No doubt, we’ve all experienced the urge to recover something lost, whether it was money, a family heirloom, a damning letter, or just an eldritch tome that haunts our nightmares. One solution: assemble a team of experts to retrieve the lost item.
The core members of such a team might include a mastermind (to plan the heist), a thief (to get past any security devices), the driver (to orchestrate exfiltration), the muscle (in case something goes horribly wrong), and of course, the distraction (because it is much easier to get away with stuff if everyone is looking in the wrong direction). Speculative fiction offers numerous candidates who would combine the required expertise with the necessary moral flexibility. Here are the five SFF characters I’d pick for my retrieval team.
The Mastermind: Doctor Impossible (Soon I Will Be Invincible by Austin Grossman)
Transformed by SCIENCE! into the world’s greatest genius, Doctor Impossible has plenty of practice envisioning and attempting schemes of unparalleled ambition. True, he does not so much struggle with Malign Hypercognition Syndrome as enthusiastically embrace it—thus the string of failed attempts to CONQUER THE WORLD!—but provided you can convince him that the heist is a step towards the global fame and adulation that is his due, Doctor Impossible can be relied on to provide an almost perfect plan. Don’t think of his track record as thirteen failures. Think of them as thirteen near-successes—bold visions that might have succeeded had someone like you managed to keep the Doctor focused on the achievable.
Note: You may need to break Doctor Impossible out of a federal penitentiary.
The Thief: Skeen (Skeen’s Leap and others by Jo Clayton)
Skeen has been a “rooner” (a “specialized smuggler/thief/plunderer,” to quote from the novel in which this character debuts) for forty years. Her exploits are famous enough to compel her to use a number of aliases, but she has managed to evade the authorities and is still a free woman. Still spry thanks to anti-aging drugs, Skeen has the ideal array of skills to get into—and more importantly, back out of—almost any heavily guarded facility. Skeen is a comparatively trusting criminal; she doesn’t waste time paying attention to her job contract to see if there’s a hidden hook. This often presents her with problems, which she skillfully evades. Betraying her is ill-advised. She is a survivor.
Note: You may need to retrieve Skeen from other-dimensional Tunal Lumat, where she took up residence after discovering some portals are one-way.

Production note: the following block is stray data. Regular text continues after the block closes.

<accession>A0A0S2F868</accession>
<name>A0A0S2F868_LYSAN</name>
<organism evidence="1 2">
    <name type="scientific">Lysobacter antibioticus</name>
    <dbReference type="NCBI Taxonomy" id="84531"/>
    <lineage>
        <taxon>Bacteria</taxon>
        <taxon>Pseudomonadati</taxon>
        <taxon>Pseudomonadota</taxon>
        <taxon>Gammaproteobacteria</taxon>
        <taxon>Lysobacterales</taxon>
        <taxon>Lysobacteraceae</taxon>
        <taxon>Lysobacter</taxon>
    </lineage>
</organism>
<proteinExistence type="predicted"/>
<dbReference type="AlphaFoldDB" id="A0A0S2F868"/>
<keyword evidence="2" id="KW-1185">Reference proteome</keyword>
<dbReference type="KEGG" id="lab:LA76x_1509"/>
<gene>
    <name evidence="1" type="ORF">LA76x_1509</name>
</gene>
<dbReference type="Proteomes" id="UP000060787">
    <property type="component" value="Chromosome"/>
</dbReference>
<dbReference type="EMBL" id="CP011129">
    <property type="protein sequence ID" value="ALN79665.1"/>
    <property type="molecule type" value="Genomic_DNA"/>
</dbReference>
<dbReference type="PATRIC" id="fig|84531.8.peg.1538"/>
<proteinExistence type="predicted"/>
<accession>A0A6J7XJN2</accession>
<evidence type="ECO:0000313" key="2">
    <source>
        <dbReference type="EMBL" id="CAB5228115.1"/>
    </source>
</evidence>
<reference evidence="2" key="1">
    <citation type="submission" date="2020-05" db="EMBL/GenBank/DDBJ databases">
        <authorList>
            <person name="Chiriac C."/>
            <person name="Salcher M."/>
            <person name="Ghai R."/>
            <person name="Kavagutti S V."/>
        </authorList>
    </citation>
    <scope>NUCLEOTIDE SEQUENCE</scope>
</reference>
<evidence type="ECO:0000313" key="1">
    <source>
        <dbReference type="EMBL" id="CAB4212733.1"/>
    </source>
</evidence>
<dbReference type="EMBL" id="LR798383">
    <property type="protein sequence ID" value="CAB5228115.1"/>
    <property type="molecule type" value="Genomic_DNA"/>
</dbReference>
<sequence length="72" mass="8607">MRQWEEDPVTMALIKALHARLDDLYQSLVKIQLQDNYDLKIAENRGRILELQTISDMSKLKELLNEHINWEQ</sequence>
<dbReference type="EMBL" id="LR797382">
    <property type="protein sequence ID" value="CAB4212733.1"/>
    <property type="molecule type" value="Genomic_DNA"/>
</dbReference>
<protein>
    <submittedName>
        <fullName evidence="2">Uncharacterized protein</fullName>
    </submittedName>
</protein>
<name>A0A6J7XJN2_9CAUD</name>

The Driver: McGill Feighan (The Journeys of McGill Feighan series by Kevin O’Donnell, Jr.)
McGill Feighan is a “flinger,” a teleporter whose reach spans the Milky Way. He is also one of the very few flingers to escape the Flinger Network’s methodical conditioning, which prevents flingers from doing anything untoward. Although he is not criminally inclined, he is at the centre of a compelling mystery—why did the terribly mysterious Far Being Retzglaran orchestrate McGill’s kidnapping as a baby?—and if you can convince him the job will somehow get him closer to answering that question, he may turn a blind eye to certain legal niceties. With him by your side, the entire galaxy is within reach.
Note: The vast criminal gang known as the Organization would also like an answer to McGill’s question. They play rough, so try not to attract their attention. Or the attention of the Far Being Retzglaran, for that matter.
The Muscle: Balsa (Moribito: Guardian of the Spirit and others, by Nahoko Uehashi)
Balsa has survived a career spent as a literal spear carrier in a culture that views commoners like Balsa as eminently expendable. Not only is she an adept body guard, she has the valuable knack of knowing when she is out of her depth. She’s even better at avoiding being in a position to make use of the first knack. She is one of the few soldiers in New Yogo who can say they’ve fought demons and worse; thanks to her remarkable skills, she’s one of the even fewer who can they survived fighting demons and worse.
Note: Balsa will know if your job is a bad idea. Not that that will help her avoid it if it is.
The Distraction: Miles Vorkosigan (The Warrior’s Apprentice and many others by Lois McMaster Bujold)
Childhood (well, fetal) injury left Miles comparatively frail, which makes him a misfit in muscular, military Barrayaran culture. Where other Barrayarans might instinctively resort to direct force, Miles has always had to use cunning, glib patter, and unlimited reserves of hasty improvisation. Therefore, planting Miles anywhere in the vicinity of the target should guarantee that security will be too busy contending with the fog of chaos that follows the hyperactive aristocrat to notice what the rest of your team is doing. Even better, if the team gets caught, odds are good Miles will provide some superficially convincing reason to release them.
Note: Miles’ ability to spare his own allies from the confusion that attends his Bavarian Fire Drills is limited, to put it kindly. That said, resist the temptation to involve him without informing him, because his ability to spare people the chaos is even more limited when he does not know he should be trying to do so.
No doubt you have your own preferred candidates for each of these key heist-related roles (if only because I selected mine mainly for entertainment value). Comments are below.
In the words of Wikipedia editor TexasAndroid, prolific book reviewer and perennial Darwin Award nominee James Davis Nicoll is of “questionable notability.” His work has appeared in Publishers Weekly and Romantic Times as well as on his own websites, James Nicoll Reviews and the Aurora finalist Young People Read Old SFF (where he is assisted by editor Karen Lofstrom and web person Adrienne L. Travis). He is a four-time finalist for the Best Fan Writer Hugo Award and is surprisingly flammable.